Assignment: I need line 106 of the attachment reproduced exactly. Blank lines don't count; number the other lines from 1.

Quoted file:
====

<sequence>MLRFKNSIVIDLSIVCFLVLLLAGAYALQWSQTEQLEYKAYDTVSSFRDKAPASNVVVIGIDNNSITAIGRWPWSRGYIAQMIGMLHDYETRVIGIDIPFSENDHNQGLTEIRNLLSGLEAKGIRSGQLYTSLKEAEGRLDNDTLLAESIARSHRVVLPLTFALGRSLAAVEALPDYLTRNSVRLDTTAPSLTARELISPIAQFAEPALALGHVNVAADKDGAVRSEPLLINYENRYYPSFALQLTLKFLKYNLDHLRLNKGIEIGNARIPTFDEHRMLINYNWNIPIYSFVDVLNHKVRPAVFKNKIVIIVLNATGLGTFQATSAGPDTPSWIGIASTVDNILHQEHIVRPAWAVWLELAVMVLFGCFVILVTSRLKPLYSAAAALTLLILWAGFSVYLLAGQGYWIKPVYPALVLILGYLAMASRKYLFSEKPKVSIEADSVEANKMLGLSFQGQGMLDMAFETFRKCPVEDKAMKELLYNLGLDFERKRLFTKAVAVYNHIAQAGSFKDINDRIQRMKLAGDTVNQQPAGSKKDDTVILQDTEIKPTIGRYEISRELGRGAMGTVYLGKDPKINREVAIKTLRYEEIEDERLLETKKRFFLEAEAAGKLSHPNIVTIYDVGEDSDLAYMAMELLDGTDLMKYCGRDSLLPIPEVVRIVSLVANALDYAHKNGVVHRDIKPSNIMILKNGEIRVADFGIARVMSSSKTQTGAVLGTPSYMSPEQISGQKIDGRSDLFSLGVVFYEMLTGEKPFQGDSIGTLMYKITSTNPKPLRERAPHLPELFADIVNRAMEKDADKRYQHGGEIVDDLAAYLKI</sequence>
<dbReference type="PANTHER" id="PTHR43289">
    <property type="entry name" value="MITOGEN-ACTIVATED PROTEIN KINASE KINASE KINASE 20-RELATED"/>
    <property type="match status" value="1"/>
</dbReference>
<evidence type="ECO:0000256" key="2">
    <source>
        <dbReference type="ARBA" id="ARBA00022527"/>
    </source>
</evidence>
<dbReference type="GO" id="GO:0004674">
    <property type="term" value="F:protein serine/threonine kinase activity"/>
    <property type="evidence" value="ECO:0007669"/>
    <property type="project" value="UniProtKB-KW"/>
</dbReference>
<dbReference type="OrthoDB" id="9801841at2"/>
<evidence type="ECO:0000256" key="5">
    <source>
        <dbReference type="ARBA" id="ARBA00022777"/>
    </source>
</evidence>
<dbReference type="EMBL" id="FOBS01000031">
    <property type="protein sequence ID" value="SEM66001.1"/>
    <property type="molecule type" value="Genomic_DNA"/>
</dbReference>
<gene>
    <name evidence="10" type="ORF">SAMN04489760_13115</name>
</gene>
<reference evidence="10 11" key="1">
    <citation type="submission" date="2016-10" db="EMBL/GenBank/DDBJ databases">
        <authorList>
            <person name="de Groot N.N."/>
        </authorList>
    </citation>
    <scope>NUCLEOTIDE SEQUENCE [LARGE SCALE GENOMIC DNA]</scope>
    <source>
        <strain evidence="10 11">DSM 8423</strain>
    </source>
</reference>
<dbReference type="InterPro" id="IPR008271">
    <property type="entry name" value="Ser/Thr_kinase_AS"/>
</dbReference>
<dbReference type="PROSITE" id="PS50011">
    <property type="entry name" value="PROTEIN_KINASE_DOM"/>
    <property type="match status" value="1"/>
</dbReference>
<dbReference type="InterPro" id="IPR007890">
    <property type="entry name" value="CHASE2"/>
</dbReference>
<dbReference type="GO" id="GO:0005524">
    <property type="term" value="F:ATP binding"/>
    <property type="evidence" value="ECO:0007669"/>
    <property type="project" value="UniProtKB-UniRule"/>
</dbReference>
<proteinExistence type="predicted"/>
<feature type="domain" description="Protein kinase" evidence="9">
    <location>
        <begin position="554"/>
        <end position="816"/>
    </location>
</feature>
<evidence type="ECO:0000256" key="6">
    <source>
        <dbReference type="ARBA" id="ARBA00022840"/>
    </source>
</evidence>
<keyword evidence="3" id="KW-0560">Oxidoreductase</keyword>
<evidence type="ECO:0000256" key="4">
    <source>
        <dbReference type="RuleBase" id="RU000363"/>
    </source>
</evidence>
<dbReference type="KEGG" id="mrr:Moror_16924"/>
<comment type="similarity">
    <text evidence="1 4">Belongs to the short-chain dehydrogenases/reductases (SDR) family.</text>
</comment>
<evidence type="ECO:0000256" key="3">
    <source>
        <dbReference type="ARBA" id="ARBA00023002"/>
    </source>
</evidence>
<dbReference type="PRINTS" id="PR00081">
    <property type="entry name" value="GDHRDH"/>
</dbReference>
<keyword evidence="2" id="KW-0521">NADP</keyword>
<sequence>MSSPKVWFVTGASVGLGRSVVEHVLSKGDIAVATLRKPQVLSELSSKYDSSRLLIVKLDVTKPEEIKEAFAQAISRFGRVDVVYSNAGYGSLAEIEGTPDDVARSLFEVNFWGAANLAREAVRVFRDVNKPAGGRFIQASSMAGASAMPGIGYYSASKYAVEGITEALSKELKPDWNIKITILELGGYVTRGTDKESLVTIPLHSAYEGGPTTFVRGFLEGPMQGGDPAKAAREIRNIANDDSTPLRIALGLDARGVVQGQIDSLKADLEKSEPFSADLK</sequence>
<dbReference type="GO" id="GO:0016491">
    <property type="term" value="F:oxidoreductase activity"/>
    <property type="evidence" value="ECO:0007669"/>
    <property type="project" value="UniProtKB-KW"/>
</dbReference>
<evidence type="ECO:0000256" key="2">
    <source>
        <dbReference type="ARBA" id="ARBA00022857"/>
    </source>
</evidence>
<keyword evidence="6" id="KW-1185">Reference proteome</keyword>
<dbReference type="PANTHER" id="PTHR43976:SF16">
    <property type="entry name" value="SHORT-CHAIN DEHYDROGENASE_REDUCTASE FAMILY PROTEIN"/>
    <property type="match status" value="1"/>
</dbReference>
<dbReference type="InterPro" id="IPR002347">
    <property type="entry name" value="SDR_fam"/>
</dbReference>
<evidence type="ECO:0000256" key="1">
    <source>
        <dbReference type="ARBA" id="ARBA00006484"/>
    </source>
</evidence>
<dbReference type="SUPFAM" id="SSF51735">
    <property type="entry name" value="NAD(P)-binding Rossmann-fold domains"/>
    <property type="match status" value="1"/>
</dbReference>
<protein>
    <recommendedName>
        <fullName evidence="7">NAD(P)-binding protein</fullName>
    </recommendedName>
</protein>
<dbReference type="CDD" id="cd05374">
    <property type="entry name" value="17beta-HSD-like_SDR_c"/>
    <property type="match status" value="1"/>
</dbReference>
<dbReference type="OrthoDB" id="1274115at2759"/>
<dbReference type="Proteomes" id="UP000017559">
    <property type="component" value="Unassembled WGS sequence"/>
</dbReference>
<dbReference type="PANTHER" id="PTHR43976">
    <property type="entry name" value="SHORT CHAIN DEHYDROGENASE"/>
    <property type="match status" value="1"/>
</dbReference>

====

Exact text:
    <source>